Excel Sweet potatoes have thin, light brown skin and white flesh. They are often used in recipes that call for sweet potatoes, such as pies, casseroles, and soups. Excels are also sometimes used as a side dish or an ingredient in salads.
Excel Sweet potatoes are known for their sweetness and their ability to be cooked quickly. Excel is grown in many parts of the world but is especially popular in the United States.
15. Ginseng Red Sweet Potato
Ginseng red sweet potato is native to Korea and has reddish skin. The flesh of the ginseng red is white and has a sweetness to it, also known as hong gao shu or hong gao yam, which is a variety of Chinese yam (Dioscorea opposite). The tubers are long and thin, with red skin and white flesh. They have a sweet, nutty flavor and are often used in Chinese cuisine, either cooked or candied.
The word "ginseng" in the name of this potato variety refers to the plant's similarity in shape to the root of the ginseng plant. Ginseng red sweet potatoes are native to China and have been cultivated for centuries. They have become increasingly popular in other Asian countries and in North America in recent years.
This sweet potato is often used in Korean dishes such as japchae (a dish made with noodles and vegetables) and gamjatang (a soup made with pork bones).
16. Hannah Sweet Potatoes
Hannah sweet potatoes are medium to large, bulbous, oblong, and cylindrical with rounded to tapered ends. Hannah sweet potatoes are a type of root vegetable classified as Ipomoea batatas.
This type of sweet potato is slightly sweet with a dense, starchy texture. The semi-smooth skin is light tan and has many shallow eyes scattered across the surface.
Hannahs tend to be slightly sweeter than other varieties, with a creamy texture when cooked, whereas different types can be more starchy, with a drier texture when cooked.
Hannah sweet potatoes are a type of root vegetable classified as Ipomoea batatas.
17. Hayman Sweet Potatoes
Hayman sweet potatoes are native to Barbados. It grows well in cool climates and produces large tubers with a naturally sweet flavor that is good roasted or boiled. The potato develops a creamy texture and slightly nutsty flavor when cooked properly.
The Hayman is a cross between purple and orange sweet potatoes. Its name comes from the town where it was originally discovered, Hayman Island.
In 1847, a farmer named Edward Hayman noticed his crop of sweet potatoes had turned greenish brown. He sent some samples to England, where scientists identified the problem as a disease called "black rot." The British tried to breed out the trait by crossing the "golden" variety with the purple one, but the resulting offspring did not fare much better.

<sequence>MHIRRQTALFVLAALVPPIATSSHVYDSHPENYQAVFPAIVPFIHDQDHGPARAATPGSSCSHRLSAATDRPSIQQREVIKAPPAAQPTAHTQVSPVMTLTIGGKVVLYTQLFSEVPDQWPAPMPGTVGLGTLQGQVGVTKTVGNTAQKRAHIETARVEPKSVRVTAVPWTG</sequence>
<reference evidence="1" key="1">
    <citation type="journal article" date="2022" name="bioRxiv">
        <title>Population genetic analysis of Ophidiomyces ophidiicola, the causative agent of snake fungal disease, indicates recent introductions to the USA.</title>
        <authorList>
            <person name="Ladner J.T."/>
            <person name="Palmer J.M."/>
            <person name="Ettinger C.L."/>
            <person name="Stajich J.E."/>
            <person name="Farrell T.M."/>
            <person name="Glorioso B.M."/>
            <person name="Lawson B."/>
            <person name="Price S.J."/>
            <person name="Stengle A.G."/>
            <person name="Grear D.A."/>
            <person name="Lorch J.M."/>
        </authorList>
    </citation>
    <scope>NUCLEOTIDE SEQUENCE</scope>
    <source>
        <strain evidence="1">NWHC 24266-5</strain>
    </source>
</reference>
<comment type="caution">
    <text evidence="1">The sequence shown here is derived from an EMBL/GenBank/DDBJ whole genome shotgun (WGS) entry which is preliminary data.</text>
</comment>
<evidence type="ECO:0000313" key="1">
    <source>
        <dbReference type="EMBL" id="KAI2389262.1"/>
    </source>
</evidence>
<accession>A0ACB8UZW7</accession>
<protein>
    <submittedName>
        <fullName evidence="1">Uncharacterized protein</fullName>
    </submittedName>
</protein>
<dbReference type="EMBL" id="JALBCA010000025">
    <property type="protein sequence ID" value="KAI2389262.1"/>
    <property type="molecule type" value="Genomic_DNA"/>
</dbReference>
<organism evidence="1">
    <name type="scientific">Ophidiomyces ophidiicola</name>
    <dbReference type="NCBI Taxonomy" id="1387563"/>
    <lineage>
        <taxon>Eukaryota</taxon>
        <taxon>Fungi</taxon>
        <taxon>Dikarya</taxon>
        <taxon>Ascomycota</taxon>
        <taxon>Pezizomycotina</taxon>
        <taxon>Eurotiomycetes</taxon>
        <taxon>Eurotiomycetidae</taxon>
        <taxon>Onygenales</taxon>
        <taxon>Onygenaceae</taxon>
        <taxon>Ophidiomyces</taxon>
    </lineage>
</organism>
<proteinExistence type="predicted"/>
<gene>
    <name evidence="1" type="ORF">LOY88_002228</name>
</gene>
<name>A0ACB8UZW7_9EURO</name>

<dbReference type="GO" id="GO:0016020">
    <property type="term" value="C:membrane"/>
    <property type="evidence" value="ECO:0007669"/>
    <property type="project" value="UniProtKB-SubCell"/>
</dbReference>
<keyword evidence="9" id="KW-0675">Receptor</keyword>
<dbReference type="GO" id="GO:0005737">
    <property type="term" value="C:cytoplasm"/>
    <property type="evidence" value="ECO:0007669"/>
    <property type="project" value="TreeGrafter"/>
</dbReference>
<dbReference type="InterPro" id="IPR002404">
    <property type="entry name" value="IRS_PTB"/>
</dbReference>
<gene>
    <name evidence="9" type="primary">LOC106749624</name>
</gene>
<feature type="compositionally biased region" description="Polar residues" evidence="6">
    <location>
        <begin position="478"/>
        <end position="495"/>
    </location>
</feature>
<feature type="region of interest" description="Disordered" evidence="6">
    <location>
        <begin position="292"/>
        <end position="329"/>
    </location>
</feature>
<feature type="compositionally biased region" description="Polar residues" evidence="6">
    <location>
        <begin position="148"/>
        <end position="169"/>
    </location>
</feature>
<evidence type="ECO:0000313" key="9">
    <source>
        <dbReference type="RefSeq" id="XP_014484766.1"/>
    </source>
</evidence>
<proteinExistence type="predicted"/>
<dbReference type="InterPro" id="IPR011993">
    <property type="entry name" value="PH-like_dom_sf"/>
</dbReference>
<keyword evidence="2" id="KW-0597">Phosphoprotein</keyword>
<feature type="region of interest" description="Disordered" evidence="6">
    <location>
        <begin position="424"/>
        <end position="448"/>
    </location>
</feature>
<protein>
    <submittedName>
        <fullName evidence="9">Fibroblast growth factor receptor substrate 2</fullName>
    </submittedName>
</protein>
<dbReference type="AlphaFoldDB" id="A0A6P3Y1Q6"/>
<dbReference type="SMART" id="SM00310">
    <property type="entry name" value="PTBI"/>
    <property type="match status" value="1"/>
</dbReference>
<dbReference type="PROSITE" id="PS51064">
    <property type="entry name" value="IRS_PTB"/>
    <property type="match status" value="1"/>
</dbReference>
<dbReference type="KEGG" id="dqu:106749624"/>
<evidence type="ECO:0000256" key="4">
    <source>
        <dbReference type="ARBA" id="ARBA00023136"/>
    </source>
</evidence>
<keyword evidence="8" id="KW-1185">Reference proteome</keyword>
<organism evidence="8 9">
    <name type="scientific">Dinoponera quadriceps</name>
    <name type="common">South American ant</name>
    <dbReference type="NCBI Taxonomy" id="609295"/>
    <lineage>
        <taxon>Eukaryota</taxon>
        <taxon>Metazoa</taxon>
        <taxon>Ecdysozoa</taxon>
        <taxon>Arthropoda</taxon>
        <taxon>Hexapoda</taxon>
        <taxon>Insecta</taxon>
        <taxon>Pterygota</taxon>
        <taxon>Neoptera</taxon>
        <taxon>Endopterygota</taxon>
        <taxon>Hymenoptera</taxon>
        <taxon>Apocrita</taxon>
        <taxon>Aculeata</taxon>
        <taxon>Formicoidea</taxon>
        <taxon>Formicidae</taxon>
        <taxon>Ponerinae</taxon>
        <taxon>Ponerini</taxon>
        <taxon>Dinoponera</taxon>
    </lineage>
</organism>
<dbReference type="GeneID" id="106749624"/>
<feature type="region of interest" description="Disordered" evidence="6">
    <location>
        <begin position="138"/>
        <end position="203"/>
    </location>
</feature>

18. Hernandez Sweet Potatoes
The Hernandez sweet potato has light red skins with moist orange flesh. Each bunch will result in lots of big roots with a stunning sweetness. The skin is moderately smooth, and the plant produces tubers that resist disease. This species resists fusarium wilt, one of the most destructive diseases affecting worldwide sweet potato production.
The University of Louisiana at Lafayette has been working on developing this delicious tuber since 2013. They call it "Hernandez Sweet Potato," named after Dr. Jose A. Hernandez Jr., director of the university's Plant Science Research Unit.
Although the plant grows well in Louisiana, it does best in warmer regions where temperatures remain above 50 degrees Fahrenheit. These conditions allow plants to produce larger root systems and yield better yields.
19. Jewel Sweet Potatoes
Jewel sweet potatoes are like nothing you've ever experienced before. They're small, round, and almost translucent and pack a powerful punch.
They're called "jewels" because they're so beautiful. But what makes them truly special is their unique shape and taste of natural sugars. Unlike most potatoes, they're shaped into perfect spheres.
This allows them to cook evenly without drying out. And unlike regular potatoes, they have no starch granules to thicken sauces or soups. Instead, they absorb flavors beautifully.
20. Khoai Duong Ngoc
Khoai Duong Ngoc sweet potato, or purple sweet potato, is native to Vietnam. It is one of the most popular vegetables in Vietnam and is often used in savory dishes.
As you might have guessed, purple has deep purple flesh and white or light-colored skin. It is slightly sweeter than the traditional orange-fleshed sweet potatoes. Purple sweet potatoes are used as an ingredient in many Vietnamese dishes, such as phở bò, xôi lẩu, and bánh xèo. They are also commonly served boiled or roasted.
21. Kotobuki Sweet Potatoes
Kotobuki sweet potatoes, or Japanese sweet potatoes, are grown in several states in the United States. They are available year-round. These are good for baking and roasting. This type of potato has existed since the 1800s. In Japan, kotobuki is used as a snack food but is also eaten during celebrations such as weddings.
22. Kūmara Sweet Potatoes
The Maoris brought Kumara sweet potatoes into New Zealand in the late 18th century. They were originally found on the South Island and were named after the Maori people who discovered them, called "kumarau."
In the mid-19th century, kumara became popular among European settlers because it grew well in the warm weather of the central North Island. Today, kumara is grown throughout New Zealand.
23. Martha Washington Sweet Potatoes
Few vegetables can claim the distinction of being named after America's first First Lady, but the Martha Washington sweet potato (Ipomoea batatas 'Martha Washington') is one of them. Though this variety is not as well-known as some others, it has a rich history dating back to the early 1800s.
Martha Washington sweet potato is a white-fleshed variety that was once quite popular in the southern United States. It gets its name from Martha Washington, who was reportedly fond of eating sweet potatoes. The origins of the Martha Washington sweet potato are unknown, but it is believed to have been developed in either North Carolina or Virginia.
24. Murasaki Sweet Potatoes | Japanese